Tag Archives: Harmony Korine

London Film Festival Diary (vol. 1)

When the lineup for the BFI London Film Festival was announced a while back – replete with an array of Australian films that I’ve highlighted over at The Far Paradise – I was left despairing that a lack of funds (and, lets face it, some rather extravagant ticket prices) meant that I wouldn’t be able to see much (if any) at this year’s festival. Thankfully, I managed to swing a student delegate pass and rustle up some spare razoos, allowing me to catch all the Aussie features (which I’ll skip here in anticipation of a forthcoming festival report for The Far Paradise) and a whole heap besides. Here’s the first of two entries in something approximating a festival diary, essentially just a round-up of what I caught (and ruminations on what I missed), as I endeavoured to squeeze in as many screenings as possible in between parenting, PhDing and, you know, having a life.
Continue reading

Tagged , , , , , , , , , , , , , , , , , , , , , , , , , , , , , , ,


Beautiful Losers
d.  Aaron Rose & Joshua Leonard / 2008 / USA / 89 mins

Still from Beautiful Losers

An interesting, if rather slight, contemporary art documentary, Beautiful Losers introduces a diverse group of artists/filmmakers/agitators who coalesced around the Alleged Gallery on New York’s Lower East Side in the early 1990s. Co-directed by Aaron Rose, who also ran the gallery itself, the film traces the lives, loves and careers of the Alleged gang, from graphic and street artists like Geoff McFetridge, Thomas Campbell, Stephen ‘ESPO’ Powers, Barry ‘Twist’ McGee, Shepard Fairey, skateboarder Ed Templeton and the late Margaret Kilgallen, to filmmakers and photographers like Cheryl Dunn, Mike Mills and Harmony Korine.

Continue reading

Tagged , , , , , , , , , , , , , , , , ,


Trash Humpers
d. Harmony Korine / 2009 / USA / 78 mins
Viewed at: London Film Festival (Leicester Square Vue – Screen 9)

Trash Humpers is a movie that’s maybe not even a movie. I sometimes say maybe it’s something else, it works on a different logic, its more closely related to something that’s like a found artefact or an old discarded VHS tape, something maybe that you could imagine being put in a zip-lock bag and it having a a little bit of blood on it and buried in some ditch somewhere.” – Harmony Korine.

As always, films which seem to be about ‘nothing in particular’ often elicit the most in-depth responses. Trash Humpers, the latest visual utterance from US-indie agitator Harmony Korine, is no exception. Bear with me folks, this is a long one…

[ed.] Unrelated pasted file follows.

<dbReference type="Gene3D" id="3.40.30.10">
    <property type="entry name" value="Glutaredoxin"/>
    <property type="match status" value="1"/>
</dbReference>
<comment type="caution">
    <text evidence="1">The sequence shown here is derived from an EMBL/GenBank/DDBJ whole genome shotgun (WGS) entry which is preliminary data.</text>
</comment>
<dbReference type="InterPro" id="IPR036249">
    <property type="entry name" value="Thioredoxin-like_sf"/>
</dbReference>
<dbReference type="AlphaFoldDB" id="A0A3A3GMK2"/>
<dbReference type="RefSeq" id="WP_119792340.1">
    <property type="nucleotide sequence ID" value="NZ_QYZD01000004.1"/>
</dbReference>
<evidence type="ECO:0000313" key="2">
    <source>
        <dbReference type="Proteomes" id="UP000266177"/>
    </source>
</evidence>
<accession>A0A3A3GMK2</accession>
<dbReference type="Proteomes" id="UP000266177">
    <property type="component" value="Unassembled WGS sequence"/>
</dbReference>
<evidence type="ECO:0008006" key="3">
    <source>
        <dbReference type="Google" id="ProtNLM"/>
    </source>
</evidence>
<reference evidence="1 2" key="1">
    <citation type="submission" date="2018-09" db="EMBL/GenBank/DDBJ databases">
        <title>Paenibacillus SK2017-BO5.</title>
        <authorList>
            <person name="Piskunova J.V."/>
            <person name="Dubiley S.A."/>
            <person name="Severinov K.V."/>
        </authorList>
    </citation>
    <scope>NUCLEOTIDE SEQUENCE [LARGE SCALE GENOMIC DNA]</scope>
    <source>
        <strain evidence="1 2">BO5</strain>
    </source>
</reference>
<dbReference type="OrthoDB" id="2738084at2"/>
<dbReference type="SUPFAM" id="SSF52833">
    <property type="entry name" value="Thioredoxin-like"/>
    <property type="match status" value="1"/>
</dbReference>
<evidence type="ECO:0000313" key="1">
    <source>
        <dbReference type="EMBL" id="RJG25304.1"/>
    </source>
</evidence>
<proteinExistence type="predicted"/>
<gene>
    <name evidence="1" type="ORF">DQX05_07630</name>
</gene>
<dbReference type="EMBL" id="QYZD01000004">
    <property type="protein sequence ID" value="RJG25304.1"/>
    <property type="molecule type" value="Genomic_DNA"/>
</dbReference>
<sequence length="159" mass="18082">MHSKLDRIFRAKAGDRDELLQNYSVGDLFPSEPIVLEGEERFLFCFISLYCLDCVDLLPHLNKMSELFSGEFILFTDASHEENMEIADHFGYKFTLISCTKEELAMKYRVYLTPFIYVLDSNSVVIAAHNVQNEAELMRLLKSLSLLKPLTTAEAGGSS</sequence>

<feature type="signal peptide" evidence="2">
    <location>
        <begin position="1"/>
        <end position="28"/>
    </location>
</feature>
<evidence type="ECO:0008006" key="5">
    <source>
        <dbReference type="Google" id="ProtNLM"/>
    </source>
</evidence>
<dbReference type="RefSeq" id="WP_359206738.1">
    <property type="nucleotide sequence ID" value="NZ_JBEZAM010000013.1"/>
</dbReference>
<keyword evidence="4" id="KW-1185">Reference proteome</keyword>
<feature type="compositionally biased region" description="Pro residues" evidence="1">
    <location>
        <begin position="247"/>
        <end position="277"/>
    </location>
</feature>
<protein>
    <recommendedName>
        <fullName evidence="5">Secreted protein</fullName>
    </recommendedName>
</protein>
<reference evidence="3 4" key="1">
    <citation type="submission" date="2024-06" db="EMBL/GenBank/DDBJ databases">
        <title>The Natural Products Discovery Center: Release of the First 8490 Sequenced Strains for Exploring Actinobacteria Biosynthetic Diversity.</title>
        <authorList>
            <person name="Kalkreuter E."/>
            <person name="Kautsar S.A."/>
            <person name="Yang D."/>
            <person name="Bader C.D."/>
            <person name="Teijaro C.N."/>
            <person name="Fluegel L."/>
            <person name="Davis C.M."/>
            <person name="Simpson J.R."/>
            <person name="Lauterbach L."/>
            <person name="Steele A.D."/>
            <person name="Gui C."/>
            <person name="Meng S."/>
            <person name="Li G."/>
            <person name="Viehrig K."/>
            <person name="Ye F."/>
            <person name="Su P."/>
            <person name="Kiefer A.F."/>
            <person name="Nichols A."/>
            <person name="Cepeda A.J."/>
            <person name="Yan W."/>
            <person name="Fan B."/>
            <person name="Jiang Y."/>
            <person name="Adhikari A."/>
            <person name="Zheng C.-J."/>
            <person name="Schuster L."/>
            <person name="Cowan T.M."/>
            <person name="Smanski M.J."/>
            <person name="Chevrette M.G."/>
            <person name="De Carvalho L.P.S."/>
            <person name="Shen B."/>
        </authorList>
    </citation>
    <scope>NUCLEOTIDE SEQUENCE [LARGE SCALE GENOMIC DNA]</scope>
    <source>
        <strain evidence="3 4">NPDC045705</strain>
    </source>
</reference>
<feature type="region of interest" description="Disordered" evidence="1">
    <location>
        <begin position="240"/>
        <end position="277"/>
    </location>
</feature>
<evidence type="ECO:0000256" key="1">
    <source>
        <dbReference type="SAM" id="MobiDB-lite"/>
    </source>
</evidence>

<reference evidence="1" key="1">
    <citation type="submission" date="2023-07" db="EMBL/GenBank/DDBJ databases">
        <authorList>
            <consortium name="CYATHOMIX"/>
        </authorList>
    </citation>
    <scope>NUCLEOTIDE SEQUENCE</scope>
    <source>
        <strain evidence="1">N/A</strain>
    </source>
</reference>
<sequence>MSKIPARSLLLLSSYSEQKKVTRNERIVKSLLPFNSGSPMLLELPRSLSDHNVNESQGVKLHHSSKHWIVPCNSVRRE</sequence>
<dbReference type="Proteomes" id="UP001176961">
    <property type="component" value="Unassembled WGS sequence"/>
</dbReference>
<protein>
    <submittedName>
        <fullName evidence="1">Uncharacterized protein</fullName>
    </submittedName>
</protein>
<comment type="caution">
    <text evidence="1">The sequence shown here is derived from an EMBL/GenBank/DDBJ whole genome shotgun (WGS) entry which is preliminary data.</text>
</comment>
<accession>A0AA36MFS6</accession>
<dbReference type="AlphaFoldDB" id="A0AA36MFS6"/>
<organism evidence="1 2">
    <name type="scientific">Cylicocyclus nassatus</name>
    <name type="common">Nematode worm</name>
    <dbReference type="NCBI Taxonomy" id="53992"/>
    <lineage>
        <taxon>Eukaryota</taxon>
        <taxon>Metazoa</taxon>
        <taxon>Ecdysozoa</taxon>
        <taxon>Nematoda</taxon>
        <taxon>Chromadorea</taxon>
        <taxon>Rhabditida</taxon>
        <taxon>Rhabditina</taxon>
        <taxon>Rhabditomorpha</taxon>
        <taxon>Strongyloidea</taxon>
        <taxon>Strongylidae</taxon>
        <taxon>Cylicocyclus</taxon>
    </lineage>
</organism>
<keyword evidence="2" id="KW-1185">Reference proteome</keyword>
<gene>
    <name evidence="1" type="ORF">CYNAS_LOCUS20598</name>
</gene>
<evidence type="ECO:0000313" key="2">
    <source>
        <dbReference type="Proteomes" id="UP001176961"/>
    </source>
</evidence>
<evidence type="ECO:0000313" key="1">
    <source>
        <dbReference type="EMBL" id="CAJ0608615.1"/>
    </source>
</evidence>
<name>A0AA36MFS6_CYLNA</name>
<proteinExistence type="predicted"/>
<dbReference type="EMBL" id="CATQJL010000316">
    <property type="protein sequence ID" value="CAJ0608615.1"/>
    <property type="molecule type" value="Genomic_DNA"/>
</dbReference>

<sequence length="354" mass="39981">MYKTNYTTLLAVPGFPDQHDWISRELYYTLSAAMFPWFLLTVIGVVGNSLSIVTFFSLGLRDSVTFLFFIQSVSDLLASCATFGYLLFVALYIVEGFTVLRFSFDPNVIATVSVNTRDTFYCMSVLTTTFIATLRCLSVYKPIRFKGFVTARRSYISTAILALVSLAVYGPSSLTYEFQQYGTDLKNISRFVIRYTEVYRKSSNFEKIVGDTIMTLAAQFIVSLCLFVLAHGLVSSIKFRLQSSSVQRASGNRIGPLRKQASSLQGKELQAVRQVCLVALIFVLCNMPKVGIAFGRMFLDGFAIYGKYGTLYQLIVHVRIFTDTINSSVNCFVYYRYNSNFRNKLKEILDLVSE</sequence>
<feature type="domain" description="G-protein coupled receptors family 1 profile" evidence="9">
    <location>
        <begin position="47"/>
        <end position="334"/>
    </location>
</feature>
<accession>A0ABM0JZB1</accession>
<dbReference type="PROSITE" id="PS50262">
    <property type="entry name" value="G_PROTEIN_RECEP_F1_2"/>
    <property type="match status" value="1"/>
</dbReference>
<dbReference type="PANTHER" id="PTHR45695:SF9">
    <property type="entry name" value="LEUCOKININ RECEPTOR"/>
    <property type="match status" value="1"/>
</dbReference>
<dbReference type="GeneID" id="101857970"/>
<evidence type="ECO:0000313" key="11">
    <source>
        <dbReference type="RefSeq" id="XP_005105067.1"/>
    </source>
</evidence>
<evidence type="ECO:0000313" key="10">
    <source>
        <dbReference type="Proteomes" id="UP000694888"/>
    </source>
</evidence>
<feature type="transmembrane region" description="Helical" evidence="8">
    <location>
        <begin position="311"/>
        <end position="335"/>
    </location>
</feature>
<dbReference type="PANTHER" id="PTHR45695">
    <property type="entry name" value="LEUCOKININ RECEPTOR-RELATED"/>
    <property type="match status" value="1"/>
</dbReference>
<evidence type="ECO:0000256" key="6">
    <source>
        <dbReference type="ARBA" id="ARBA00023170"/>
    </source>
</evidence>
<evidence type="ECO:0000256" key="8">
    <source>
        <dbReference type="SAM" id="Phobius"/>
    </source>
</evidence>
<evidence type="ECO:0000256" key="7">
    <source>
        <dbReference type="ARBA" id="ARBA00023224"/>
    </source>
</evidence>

Continue reading

Tagged , , , , , , ,


Mister Lonely
d. Harmony Korine / 2006 / UK-France-Ireland-USA / 148 mins
Viewed on: Force Entertainment DVD (Region 4)

Mister Lonely

First of all, I should probably admit to being something of a Harmony Korine fan. I’ve loved him ever since I picked up a VHS rental of Gummo, basing my selection purely on the back cover blurb and the wonderful image that adorned its front: Jacob Sewell sitting on a toilet, playing an accordian and wearing rabbit ears. Come to think of it, the first meaningful thing I ever wrote about film (that wasn’t for uni, anyway) was a little career retrospective thing on Korine for my (very) short-lived ‘zine, Incision. And in spite of all that, this was the first time I had seen Mister Lonely.

It was partly down to my general slackness, but also partly a result of circumstance: I couldn’t afford to travel to Melbourne to see its screening at MIFF 2007 and then I missed its extremely brief run in Adelaide, the Australian DVD was released after I had returned to the UK and the planned UK DVD never eventuated because Tartan went bust. An even larger part, though, was fear. After all, Mister Lonely didn’t get the most glowing notices and it certainly couldn’t stir up any sort of critical acclaim. Simply put, I was nervous about the fact that, following on from the sheer brilliance of Gummo and Julien Donkey-Boy, Mister Lonely just might not be any good.

Continue reading

Tagged , , , , , , , , , , ,